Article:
One likely reason for this decline is the influence of parents and the belief that going to college is the only route to success. In a survey deployed by Frankel Media Group, on behalf of NCCER, 514 parents shared what they considered important for their children to be successful. The results provided a few significant insights:
83% either strongly or somewhat agree that a college degree is vital to a good career
99% either considered job security and availability very or somewhat important
71% either would be strongly or somewhat supportive if their child pursued a career in construction
70% either would be unlikely to advise their child to choose a career in construction
100% either rated job satisfaction as very or somewhat important
A surprising 6% of parents would be strongly opposed to their child taking CTE courses as well as being strongly unsupportive of their child pursuing a career in construction.
The results show that, while many parents would support their child’s choice to enter the industry, they would not recommend it. To begin swinging the pendulum in our favor, we must work to changing the perceptions of parents from negative to at least neutral.
A key opportunity to begin changing perceptions is to connect parents’ prioritization of job security and availability with the increasing job demand in construction — an estimated 1.5 million jobs will need filled through 2023.
One hundred percent of parents surveyed indicated that job satisfaction was important to them for their child’s future. The 2015 TinyPulse Best Industry Ranking Report finding construction professionals to be overall the happiest workers. The survey found major drivers behind this rating was satisfaction with colleagues and the nature of the job. So how does industry highlight this to parents?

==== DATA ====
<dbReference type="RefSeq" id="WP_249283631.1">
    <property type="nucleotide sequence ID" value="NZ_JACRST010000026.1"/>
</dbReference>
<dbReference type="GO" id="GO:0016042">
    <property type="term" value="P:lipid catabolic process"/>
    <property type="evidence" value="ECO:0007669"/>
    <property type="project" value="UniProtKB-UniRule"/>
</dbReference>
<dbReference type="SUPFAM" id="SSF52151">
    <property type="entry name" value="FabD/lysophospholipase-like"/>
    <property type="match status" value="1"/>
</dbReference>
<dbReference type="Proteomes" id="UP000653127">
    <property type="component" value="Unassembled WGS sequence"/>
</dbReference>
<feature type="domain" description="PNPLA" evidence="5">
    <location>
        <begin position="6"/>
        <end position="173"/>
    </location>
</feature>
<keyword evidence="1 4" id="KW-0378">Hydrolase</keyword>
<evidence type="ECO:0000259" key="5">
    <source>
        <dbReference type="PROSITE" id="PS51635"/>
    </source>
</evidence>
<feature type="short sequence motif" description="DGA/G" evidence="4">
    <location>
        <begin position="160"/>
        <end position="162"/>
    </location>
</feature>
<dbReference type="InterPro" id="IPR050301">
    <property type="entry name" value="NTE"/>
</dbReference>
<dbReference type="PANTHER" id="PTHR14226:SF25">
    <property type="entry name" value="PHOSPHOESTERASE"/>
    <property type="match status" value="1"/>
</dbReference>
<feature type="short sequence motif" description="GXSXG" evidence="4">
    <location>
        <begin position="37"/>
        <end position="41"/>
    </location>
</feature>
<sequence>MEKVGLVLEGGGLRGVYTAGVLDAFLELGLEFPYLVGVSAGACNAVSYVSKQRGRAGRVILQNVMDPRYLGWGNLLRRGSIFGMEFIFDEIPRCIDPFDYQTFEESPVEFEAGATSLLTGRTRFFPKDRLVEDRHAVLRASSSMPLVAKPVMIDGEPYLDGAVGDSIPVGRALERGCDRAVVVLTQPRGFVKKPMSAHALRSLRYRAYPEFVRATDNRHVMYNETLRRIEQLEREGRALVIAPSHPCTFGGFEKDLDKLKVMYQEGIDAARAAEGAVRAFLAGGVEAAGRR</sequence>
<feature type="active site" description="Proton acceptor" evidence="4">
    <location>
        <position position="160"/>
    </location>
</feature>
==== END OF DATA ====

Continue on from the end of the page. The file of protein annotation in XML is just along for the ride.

Careers in Construction Month (CICM), a yearly tradition, offers the perfect chance to showcase what the industry has to offer: job satisfaction, lucrative careers, upward mobility, high skills and so much more. Spearheaded by NCCER and Build Your Future, CICM occurs every October to increase public awareness and inspire the next generation of craft professionals. Every state is asked to request their governor to proclaim October as CICM and provide activities supporting the month.
As of October 1, 40 states, Guam, the U.S. Virgin Islands and Washington D.C. have submitted proclamations and are planning activities to recognize the highly skilled men and women who build America and change perceptions of a career as a craft professional.
Bringing It All Together
One thing that we must not do is remain a segmented industry. Understanding that changing the perceptions of careers in construction benefits us all, as well as the rest of society, we must be willing to share successes, work together and continue upskilling those who have chosen to enter the industry.
Connecting with education and changing parents’ perceptions gives us hope for a different future — one where construction is a career of choice. After all, from our schools to our stadiums, craft professionals build the world.